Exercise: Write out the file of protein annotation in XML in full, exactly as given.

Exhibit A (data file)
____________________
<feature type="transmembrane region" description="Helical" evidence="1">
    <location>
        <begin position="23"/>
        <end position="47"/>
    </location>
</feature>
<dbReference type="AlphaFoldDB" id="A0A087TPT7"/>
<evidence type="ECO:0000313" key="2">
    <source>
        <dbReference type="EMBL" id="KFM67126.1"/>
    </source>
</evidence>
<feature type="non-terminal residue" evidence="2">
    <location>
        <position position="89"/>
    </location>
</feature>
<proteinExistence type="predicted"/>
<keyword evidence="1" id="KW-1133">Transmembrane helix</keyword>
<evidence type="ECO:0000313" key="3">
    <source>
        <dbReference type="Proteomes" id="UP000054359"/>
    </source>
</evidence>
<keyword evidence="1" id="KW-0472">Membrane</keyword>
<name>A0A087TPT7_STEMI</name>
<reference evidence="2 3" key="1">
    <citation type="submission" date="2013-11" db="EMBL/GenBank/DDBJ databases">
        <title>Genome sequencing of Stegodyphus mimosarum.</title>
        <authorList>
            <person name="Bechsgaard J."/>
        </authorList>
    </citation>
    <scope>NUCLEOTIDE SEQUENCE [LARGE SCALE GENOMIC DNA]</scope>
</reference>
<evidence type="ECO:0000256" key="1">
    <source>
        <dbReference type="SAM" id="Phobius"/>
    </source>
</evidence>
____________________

<feature type="transmembrane region" description="Helical" evidence="1">
    <location>
        <begin position="23"/>
        <end position="47"/>
    </location>
</feature>
<dbReference type="AlphaFoldDB" id="A0A087TPT7"/>
<evidence type="ECO:0000313" key="2">
    <source>
        <dbReference type="EMBL" id="KFM67126.1"/>
    </source>
</evidence>
<feature type="non-terminal residue" evidence="2">
    <location>
        <position position="89"/>
    </location>
</feature>
<proteinExistence type="predicted"/>
<keyword evidence="1" id="KW-1133">Transmembrane helix</keyword>
<evidence type="ECO:0000313" key="3">
    <source>
        <dbReference type="Proteomes" id="UP000054359"/>
    </source>
</evidence>
<keyword evidence="1" id="KW-0472">Membrane</keyword>
<name>A0A087TPT7_STEMI</name>
<reference evidence="2 3" key="1">
    <citation type="submission" date="2013-11" db="EMBL/GenBank/DDBJ databases">
        <title>Genome sequencing of Stegodyphus mimosarum.</title>
        <authorList>
            <person name="Bechsgaard J."/>
        </authorList>
    </citation>
    <scope>NUCLEOTIDE SEQUENCE [LARGE SCALE GENOMIC DNA]</scope>
</reference>
<evidence type="ECO:0000256" key="1">
    <source>
        <dbReference type="SAM" id="Phobius"/>
    </source>
</evidence>